Password guessers are instrumental for assessing the strength of passwords.
Despite their diversity and abundance, little is known about how different
guessers compare to each other. We perform in-depth analyses and comparisons of
the guessing abilities and behavior of password guessers. To extend analyses
beyond number of passwords cracked, we devise an analytical framework to
compare the types of passwords that guessers generate under various conditions
(e.g., limited training data, limited number of guesses, and dissimilar
training and target data). Our results show that guessers often produce
dissimilar guesses, even when trained on the same data. We leverage this result
to show that combinations of computationally-cheap guessers are as effective as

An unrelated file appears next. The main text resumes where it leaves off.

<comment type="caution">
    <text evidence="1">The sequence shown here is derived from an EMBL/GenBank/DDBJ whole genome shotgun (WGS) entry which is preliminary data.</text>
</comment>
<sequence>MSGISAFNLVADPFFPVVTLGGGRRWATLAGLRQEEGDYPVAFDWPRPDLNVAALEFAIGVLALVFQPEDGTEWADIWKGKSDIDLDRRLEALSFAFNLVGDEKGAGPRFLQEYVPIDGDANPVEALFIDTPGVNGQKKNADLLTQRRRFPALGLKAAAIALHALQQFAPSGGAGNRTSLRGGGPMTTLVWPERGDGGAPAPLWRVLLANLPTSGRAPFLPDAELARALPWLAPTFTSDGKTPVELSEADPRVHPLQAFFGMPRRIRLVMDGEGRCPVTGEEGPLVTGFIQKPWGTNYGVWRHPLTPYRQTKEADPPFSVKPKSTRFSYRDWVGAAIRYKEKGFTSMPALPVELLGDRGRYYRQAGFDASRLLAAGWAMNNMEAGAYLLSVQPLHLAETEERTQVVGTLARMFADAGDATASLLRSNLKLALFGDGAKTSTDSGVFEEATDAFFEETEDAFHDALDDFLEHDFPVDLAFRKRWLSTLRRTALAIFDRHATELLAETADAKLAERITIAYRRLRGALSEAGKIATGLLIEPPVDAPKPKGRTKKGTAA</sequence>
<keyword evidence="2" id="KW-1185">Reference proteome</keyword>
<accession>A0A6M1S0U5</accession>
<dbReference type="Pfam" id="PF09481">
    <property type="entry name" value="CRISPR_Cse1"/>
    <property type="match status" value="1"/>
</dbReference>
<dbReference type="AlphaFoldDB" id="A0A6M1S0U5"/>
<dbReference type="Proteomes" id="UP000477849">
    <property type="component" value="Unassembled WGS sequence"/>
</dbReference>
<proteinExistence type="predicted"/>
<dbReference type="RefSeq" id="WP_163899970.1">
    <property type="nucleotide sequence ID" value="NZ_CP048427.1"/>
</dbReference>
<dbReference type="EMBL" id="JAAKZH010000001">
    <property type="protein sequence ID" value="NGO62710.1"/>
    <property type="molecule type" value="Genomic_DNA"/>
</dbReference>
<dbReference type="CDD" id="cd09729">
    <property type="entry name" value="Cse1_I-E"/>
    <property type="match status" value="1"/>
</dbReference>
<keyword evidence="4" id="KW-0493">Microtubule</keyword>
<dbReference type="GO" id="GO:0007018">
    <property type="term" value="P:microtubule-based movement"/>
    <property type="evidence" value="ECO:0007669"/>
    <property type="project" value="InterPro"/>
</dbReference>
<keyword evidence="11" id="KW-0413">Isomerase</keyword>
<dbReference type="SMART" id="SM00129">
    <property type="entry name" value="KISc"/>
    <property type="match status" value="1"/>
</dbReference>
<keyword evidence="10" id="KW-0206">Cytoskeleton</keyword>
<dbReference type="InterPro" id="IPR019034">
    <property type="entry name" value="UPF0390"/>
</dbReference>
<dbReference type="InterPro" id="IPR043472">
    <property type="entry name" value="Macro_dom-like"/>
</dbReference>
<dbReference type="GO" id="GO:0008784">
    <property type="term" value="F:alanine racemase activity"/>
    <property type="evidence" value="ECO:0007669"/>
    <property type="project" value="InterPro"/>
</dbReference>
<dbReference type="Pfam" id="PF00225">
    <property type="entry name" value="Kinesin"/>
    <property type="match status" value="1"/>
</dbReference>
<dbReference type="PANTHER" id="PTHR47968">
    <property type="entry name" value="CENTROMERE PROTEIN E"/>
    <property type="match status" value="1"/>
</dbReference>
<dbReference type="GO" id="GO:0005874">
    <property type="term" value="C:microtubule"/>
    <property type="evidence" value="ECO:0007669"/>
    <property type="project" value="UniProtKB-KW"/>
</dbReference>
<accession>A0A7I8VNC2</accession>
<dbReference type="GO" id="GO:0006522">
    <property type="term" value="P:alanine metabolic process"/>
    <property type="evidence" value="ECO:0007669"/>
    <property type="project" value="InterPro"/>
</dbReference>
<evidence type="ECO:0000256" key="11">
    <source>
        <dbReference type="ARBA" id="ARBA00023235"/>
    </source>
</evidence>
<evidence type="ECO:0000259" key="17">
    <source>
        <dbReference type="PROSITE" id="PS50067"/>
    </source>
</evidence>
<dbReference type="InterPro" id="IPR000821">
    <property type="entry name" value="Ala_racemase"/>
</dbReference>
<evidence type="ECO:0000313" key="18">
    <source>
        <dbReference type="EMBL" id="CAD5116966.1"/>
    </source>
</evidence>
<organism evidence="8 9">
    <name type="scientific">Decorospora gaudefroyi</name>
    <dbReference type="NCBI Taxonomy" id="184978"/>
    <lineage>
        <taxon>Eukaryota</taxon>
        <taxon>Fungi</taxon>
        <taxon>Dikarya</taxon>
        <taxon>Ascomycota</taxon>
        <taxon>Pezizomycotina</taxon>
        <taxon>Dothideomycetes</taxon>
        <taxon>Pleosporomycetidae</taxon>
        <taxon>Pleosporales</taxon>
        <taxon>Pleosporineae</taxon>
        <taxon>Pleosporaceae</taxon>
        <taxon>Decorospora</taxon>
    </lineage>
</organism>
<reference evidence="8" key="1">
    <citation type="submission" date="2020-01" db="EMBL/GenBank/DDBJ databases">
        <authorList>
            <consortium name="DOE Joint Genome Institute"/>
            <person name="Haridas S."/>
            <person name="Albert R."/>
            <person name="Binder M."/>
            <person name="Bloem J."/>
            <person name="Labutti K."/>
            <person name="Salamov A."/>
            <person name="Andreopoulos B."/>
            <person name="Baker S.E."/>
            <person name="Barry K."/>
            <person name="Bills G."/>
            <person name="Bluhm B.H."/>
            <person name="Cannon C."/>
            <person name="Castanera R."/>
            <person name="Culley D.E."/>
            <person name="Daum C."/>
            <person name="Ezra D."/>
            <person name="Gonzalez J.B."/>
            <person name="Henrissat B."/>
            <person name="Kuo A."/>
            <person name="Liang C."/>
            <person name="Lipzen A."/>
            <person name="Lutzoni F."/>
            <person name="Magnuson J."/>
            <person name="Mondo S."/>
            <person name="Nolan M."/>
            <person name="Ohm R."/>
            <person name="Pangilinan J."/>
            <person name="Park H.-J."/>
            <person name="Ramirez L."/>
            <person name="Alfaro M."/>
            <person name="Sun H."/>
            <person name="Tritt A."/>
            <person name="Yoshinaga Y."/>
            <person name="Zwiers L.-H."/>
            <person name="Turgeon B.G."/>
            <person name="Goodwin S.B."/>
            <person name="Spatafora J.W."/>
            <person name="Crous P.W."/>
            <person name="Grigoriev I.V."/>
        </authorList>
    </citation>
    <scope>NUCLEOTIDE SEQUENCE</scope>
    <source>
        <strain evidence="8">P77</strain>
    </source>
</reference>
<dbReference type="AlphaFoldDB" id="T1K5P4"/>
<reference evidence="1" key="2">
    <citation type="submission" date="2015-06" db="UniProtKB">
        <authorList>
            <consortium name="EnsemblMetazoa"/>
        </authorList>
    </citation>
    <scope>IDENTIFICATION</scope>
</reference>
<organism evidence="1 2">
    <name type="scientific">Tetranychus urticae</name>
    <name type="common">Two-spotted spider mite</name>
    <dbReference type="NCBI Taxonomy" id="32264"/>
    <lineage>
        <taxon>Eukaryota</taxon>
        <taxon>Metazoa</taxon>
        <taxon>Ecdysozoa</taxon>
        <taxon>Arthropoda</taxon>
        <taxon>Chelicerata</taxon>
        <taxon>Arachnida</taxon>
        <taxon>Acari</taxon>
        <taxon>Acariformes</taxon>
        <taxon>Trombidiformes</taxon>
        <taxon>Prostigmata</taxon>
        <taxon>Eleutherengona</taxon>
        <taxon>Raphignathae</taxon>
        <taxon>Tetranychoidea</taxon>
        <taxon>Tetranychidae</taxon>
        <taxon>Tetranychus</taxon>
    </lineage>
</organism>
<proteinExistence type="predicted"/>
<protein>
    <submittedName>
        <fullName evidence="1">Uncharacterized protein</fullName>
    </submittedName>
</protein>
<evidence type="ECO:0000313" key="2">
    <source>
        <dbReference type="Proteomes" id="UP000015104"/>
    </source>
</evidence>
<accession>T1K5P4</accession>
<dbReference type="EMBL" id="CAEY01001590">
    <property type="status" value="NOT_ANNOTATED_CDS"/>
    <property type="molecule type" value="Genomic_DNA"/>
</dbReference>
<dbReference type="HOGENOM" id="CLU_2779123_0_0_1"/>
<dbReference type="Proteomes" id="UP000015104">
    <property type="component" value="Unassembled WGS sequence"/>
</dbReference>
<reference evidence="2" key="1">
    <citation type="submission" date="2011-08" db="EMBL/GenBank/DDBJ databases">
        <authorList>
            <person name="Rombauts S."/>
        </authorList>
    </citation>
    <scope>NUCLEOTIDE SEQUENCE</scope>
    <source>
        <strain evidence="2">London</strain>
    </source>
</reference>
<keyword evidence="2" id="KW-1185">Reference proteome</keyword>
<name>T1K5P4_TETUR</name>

computationally intensive guessers, but more efficient. Our insights allow us
to provide a concrete set of recommendations for system administrators when
performing password checking.

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Author Of this post: <a href="http://arxiv.org/find/cs/1/au:+Parish_Z/0/1/0/all/0/1">Zach Parish</a> (1), <a href="http://arxiv.org/find/cs/1/au:+Cushing_C/0/1/0/all/0/1">Connor Cushing</a> (1), <a href="http://arxiv.org/find/cs/1/au:+Aggarwal_S/0/1/0/all/0/1">Shourya Aggarwal</a> (2), <a href="http://arxiv.org/find/cs/1/au:+Salehi_Abari_A/0/1/0/all/0/1">Amirali Salehi-Abari</a> (1), <a href="http://arxiv.org/find/cs/1/au:+Thorpe_J/0/1/0/all/0/1">Julie Thorpe</a> (1) ((1) Ontario Tech University (2) Indian Institute of Technology Delhi)

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